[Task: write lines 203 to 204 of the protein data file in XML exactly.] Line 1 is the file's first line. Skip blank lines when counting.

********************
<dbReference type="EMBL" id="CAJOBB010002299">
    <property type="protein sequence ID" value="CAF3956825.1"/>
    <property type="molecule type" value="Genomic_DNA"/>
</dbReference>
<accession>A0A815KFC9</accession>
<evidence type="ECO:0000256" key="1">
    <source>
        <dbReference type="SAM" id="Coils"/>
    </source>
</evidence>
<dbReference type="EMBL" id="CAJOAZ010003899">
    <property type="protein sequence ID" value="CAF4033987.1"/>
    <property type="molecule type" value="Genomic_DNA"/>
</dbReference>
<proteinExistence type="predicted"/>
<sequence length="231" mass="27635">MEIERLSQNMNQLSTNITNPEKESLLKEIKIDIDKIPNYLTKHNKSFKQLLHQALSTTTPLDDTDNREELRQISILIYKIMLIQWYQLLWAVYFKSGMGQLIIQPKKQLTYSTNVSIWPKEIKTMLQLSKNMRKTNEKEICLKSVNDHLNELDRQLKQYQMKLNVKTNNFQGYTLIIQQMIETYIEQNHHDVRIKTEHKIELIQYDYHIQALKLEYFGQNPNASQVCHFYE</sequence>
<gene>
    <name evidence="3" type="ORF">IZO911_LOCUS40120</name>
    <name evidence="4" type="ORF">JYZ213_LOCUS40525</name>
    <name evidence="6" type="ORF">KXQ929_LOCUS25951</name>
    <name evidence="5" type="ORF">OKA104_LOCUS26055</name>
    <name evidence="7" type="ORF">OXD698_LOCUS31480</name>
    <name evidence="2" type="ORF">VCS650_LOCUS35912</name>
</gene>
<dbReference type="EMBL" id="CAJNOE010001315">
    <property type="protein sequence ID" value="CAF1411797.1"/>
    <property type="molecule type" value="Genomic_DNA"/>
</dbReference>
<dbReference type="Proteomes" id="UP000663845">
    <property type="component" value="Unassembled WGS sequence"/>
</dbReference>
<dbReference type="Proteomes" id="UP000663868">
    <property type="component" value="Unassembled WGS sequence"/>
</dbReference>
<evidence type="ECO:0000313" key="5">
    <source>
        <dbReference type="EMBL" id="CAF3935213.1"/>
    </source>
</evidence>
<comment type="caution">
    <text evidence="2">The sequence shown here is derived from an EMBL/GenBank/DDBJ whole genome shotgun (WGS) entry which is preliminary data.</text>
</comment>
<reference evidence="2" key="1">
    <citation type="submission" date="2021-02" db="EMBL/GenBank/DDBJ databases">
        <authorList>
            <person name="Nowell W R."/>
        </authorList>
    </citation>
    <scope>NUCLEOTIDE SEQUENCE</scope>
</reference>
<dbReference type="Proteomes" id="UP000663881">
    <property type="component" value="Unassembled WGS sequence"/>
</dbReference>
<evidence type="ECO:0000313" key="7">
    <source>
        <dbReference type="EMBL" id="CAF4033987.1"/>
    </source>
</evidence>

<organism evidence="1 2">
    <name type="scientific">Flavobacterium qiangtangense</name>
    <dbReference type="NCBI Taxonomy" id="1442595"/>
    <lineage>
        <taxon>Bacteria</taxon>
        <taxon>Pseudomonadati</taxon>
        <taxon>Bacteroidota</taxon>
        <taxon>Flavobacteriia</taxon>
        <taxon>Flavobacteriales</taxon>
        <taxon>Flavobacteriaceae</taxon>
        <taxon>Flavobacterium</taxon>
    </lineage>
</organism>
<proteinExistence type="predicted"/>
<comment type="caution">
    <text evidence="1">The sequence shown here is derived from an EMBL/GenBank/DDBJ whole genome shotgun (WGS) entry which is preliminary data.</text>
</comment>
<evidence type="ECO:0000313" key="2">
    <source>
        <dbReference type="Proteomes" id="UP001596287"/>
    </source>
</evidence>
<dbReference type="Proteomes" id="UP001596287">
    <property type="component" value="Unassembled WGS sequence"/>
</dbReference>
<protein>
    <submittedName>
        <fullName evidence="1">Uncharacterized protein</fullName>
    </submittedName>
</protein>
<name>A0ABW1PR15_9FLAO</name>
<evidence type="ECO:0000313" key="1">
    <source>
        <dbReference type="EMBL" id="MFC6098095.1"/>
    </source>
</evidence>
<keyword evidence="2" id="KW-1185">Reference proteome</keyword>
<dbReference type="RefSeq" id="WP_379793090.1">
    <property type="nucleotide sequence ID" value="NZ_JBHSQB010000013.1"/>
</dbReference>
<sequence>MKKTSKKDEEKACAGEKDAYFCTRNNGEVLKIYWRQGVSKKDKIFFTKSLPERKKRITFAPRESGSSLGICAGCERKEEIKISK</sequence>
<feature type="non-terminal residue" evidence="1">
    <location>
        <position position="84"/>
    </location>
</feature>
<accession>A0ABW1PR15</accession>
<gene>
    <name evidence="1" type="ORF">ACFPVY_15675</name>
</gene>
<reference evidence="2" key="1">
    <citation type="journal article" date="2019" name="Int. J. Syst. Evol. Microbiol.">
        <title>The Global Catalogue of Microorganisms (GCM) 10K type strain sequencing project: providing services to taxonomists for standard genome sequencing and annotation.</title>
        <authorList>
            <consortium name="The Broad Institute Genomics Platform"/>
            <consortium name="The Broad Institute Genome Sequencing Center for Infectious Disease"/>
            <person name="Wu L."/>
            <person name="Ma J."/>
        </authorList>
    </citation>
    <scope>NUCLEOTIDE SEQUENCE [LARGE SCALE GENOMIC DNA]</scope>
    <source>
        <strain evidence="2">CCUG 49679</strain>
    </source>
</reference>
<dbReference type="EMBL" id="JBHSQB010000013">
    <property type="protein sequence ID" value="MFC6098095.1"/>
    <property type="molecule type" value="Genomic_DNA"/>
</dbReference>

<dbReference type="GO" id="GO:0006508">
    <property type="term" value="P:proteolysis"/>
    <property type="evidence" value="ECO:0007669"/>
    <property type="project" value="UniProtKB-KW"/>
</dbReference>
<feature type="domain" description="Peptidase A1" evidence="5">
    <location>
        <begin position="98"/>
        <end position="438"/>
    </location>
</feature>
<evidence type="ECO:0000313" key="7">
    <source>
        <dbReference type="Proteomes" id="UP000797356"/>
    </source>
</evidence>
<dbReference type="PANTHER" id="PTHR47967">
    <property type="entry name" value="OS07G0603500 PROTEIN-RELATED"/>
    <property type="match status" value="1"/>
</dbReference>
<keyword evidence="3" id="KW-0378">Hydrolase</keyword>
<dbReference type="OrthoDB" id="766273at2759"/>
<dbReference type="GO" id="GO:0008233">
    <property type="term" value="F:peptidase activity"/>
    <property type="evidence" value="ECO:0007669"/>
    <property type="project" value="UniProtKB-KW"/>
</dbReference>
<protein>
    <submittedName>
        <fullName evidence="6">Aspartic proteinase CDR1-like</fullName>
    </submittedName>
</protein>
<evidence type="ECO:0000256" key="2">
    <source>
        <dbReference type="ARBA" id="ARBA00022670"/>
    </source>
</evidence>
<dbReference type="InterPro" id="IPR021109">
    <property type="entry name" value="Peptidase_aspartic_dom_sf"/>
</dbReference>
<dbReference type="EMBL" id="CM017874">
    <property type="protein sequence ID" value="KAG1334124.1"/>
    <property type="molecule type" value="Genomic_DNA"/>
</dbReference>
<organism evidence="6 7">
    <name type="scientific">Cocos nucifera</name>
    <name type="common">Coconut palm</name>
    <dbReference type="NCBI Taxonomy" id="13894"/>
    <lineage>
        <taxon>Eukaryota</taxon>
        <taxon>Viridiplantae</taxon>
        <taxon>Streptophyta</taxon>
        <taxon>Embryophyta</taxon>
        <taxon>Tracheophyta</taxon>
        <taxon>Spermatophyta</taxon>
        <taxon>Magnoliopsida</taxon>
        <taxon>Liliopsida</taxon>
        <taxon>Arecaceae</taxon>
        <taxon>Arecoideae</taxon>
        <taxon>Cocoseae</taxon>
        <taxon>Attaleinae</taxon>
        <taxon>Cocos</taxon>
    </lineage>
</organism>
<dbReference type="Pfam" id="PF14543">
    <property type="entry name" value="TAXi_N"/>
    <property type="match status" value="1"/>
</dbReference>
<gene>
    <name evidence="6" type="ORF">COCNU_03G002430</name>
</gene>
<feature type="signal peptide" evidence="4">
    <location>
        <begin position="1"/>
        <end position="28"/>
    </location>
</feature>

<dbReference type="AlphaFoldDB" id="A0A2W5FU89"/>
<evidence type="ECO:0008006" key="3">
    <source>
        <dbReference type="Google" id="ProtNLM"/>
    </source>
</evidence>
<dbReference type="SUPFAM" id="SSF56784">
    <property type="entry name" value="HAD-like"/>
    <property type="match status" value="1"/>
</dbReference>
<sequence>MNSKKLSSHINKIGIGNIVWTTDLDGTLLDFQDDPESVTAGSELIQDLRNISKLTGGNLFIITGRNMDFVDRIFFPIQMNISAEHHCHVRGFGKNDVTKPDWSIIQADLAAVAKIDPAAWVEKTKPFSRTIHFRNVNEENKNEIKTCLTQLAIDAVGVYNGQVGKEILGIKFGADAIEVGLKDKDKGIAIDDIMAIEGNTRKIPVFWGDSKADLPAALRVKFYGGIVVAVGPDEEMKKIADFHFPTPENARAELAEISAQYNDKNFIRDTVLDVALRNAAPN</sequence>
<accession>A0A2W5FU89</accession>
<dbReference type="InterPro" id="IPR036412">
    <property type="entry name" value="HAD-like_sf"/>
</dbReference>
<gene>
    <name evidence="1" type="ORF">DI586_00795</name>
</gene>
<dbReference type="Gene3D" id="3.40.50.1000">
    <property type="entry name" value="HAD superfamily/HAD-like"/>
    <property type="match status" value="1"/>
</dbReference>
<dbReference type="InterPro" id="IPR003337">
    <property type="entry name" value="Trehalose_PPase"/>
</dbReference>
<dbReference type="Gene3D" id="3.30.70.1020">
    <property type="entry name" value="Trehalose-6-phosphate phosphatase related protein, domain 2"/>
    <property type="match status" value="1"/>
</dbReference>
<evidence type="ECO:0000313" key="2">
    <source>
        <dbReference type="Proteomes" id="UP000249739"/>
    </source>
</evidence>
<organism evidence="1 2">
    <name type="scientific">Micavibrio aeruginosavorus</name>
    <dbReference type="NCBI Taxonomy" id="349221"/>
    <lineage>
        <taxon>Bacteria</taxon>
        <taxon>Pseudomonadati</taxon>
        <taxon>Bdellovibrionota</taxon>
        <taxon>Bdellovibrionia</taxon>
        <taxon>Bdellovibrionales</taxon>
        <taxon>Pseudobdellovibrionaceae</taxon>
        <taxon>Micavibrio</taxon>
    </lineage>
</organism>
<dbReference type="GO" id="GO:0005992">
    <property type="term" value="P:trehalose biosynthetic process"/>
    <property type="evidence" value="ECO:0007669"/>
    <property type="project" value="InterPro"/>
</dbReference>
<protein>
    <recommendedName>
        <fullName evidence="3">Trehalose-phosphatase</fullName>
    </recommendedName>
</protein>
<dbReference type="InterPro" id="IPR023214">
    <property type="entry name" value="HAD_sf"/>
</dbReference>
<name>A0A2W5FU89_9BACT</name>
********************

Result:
    </location>
</feature>